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BWW Interview: Composer & Sound Designer Jonathan Snipes Talks A GLITCH IN THE MATRIX, Working With Daveed Diggs & More

A Glitch in the Matrix, which premiered at Sundance, delves into the theory that humans live in a simulation and the world as people know it is not real.

BWW Interview: Composer & Sound Designer Jonathan Snipes Talks A GLITCH IN THE MATRIX, Working With Daveed Diggs & More

Jonathan Snipes is a multi-talented composer and sound designer for film and theater, whose recent projects include scoring the 2021 Sundance horror documentary hybrid film A Glitch in the Matrix, and collaborating with Daveed Diggs on Rappin Ced in the credits and album of Pixar's Soul, as well as on Disney's Puppy for Hannukah song. On top of all that, Snipes also teaches a sound design course at UCLA, which is ever-evolving due to the changes and challenges brought on by creating theater through a global pandemic.

The Sundance film, A Glitch in the Matrix, delves into the theory that humans live in a simulation and the world as people know it is not real. In addition to scoring the film, Snipes also worked as the sound designer, sound supervisor, and re-recording mixer.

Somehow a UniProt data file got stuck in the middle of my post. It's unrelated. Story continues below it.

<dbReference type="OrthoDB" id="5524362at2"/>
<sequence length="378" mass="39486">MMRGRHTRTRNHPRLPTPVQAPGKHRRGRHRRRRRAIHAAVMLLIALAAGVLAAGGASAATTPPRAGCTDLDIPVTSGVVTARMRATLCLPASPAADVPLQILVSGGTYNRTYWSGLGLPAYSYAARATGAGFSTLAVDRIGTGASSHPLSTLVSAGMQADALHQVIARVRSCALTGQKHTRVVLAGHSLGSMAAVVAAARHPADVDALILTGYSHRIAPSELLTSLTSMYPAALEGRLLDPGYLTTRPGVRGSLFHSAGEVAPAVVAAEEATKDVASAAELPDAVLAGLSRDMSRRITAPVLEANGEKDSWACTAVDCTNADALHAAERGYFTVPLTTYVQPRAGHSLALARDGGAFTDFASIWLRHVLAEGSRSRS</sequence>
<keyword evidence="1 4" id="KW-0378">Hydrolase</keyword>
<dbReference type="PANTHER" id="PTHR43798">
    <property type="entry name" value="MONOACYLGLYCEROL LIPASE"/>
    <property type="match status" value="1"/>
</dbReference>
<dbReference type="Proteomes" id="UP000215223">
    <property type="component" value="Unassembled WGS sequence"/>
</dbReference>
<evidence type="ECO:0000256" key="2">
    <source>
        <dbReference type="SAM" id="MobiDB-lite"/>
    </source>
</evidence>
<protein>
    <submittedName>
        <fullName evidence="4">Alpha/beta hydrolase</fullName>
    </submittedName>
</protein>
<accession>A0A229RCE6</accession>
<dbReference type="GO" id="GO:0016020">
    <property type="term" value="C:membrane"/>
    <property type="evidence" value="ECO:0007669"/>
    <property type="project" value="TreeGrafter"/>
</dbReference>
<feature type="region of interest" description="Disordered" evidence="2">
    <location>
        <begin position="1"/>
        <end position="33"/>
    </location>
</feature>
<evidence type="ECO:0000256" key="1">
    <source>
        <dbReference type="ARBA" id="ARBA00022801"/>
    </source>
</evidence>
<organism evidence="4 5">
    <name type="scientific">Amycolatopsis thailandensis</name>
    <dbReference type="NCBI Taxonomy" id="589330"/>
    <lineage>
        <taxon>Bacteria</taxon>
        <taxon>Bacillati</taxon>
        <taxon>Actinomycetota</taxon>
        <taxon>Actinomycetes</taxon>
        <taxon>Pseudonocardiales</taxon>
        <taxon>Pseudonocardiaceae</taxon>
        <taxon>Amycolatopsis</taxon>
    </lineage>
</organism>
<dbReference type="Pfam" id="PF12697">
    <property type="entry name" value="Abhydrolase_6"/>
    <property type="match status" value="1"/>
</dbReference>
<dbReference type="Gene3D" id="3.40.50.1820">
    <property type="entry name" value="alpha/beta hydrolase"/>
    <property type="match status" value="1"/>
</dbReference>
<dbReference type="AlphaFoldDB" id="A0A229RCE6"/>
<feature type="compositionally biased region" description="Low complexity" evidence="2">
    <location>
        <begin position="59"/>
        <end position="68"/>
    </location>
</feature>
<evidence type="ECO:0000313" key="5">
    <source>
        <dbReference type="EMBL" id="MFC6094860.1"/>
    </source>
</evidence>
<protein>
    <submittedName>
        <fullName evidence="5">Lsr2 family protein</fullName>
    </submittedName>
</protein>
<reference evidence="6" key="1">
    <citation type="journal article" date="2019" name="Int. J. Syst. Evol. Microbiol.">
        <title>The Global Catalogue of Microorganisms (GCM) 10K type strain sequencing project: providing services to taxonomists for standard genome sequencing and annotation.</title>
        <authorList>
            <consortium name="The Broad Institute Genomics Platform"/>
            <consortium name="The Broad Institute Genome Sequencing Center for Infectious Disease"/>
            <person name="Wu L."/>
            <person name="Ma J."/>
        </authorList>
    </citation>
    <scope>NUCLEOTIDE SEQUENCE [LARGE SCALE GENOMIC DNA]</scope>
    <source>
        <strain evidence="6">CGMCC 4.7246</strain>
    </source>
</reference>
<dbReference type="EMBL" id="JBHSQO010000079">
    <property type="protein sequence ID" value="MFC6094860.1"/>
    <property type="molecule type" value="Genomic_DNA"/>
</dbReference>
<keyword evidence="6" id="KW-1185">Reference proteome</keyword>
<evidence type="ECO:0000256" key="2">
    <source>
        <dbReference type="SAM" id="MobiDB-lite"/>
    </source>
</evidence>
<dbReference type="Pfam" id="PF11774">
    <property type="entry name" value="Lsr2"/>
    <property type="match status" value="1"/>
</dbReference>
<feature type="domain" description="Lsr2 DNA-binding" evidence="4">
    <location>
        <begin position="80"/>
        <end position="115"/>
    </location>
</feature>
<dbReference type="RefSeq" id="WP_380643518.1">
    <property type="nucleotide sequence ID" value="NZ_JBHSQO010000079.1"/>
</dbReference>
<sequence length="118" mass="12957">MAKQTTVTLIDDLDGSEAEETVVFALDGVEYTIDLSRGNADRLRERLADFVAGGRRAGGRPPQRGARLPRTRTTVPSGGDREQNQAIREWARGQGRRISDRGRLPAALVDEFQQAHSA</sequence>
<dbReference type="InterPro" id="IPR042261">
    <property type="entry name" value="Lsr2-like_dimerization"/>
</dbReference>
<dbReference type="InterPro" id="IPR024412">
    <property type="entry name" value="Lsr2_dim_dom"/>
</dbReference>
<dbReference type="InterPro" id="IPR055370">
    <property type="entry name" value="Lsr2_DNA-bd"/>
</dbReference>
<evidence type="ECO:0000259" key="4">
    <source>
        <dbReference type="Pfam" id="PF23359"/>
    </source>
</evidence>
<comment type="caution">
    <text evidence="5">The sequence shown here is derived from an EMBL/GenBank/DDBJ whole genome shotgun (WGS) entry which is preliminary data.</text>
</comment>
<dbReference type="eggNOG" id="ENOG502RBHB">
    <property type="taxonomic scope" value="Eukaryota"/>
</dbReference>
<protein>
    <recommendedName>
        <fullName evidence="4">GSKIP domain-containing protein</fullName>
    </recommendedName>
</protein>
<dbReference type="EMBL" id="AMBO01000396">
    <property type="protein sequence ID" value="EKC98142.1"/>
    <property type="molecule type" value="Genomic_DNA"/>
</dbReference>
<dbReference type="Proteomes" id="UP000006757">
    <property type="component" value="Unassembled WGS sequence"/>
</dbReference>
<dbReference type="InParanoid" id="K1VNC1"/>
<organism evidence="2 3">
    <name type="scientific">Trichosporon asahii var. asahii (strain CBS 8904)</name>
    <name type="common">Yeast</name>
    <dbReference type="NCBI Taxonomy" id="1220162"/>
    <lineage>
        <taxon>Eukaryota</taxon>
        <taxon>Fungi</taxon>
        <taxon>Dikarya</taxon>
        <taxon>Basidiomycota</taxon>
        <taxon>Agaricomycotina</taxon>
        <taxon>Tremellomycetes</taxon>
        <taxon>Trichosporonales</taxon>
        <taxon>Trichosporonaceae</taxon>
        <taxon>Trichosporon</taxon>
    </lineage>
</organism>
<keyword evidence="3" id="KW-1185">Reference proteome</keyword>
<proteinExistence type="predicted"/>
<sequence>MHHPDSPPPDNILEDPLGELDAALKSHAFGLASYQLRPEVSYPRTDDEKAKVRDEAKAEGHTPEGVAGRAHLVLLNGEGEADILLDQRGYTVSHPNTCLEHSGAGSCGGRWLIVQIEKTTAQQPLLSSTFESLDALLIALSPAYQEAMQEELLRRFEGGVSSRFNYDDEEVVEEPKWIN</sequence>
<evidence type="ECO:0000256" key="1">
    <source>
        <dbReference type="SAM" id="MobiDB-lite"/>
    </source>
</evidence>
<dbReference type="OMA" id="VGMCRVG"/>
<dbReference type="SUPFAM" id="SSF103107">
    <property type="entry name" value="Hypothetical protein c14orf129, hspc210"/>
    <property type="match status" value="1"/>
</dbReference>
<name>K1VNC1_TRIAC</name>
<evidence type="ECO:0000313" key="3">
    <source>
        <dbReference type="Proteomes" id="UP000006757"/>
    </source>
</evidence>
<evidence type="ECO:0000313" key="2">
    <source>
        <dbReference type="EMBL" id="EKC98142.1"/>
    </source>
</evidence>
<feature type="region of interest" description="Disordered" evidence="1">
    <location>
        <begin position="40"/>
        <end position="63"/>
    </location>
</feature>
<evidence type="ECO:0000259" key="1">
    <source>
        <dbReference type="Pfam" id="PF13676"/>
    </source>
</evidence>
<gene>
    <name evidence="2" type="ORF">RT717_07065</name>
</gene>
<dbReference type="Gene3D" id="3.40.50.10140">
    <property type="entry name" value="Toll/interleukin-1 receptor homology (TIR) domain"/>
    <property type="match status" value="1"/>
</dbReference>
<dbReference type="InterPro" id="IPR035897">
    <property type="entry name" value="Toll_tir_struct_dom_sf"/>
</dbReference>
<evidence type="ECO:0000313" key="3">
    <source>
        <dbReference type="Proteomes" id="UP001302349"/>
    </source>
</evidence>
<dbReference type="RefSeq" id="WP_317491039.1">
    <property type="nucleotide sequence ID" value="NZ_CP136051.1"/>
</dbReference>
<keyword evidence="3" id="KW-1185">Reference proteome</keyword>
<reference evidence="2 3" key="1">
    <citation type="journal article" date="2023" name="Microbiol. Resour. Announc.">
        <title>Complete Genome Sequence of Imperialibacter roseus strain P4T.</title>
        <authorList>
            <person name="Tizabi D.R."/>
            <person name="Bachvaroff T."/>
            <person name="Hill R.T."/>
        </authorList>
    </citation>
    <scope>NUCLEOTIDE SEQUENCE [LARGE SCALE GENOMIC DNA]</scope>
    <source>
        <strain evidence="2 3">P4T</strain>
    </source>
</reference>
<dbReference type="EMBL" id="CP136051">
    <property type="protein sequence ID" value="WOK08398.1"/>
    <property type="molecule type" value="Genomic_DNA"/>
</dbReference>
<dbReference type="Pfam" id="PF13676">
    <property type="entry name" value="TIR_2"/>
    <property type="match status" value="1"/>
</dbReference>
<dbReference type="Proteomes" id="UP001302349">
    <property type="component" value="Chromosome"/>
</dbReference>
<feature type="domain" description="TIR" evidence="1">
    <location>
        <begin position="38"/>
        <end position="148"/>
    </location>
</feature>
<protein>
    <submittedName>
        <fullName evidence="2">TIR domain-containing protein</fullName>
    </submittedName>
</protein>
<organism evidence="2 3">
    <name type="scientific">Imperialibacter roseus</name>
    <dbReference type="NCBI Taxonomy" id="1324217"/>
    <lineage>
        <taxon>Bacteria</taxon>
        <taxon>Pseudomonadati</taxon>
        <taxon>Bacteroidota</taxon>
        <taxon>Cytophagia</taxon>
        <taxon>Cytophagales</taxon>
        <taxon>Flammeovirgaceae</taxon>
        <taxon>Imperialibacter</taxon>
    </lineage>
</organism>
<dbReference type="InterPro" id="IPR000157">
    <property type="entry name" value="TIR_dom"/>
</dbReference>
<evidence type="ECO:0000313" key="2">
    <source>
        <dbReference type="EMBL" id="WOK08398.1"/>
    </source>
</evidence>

Check out the trailer below!

We spoke with Jonathan Snipes about creating the score for A Glitch in the Matrix, his collaboration process with Daveed Diggs, what he loves about teaching, and much more!

Let's start out by talking about A Glitch in the Matrix. How did you go about finding the sound that you wanted to create for this film?

Honestly, I heard the title, the words glitch and matrix, and the correlation to the 90s film, the Keanu Reeves movie, kind of led me immediately to some sort of key points that I knew I wanted to hit in the film. I knew it needed to be an all-electronic score, I knew I wanted to reference those compilation, electronica soundtracks of the 90s like The Matrix, and Hackers, and Pi, and Spawn, and Blade and Blade II. There were all these movies with these really big soundtracks full of what American labels branded as techno at the time that I have a fondness for. And I thought that was a really fun place to start, in addition to the actual sound of technology breaking.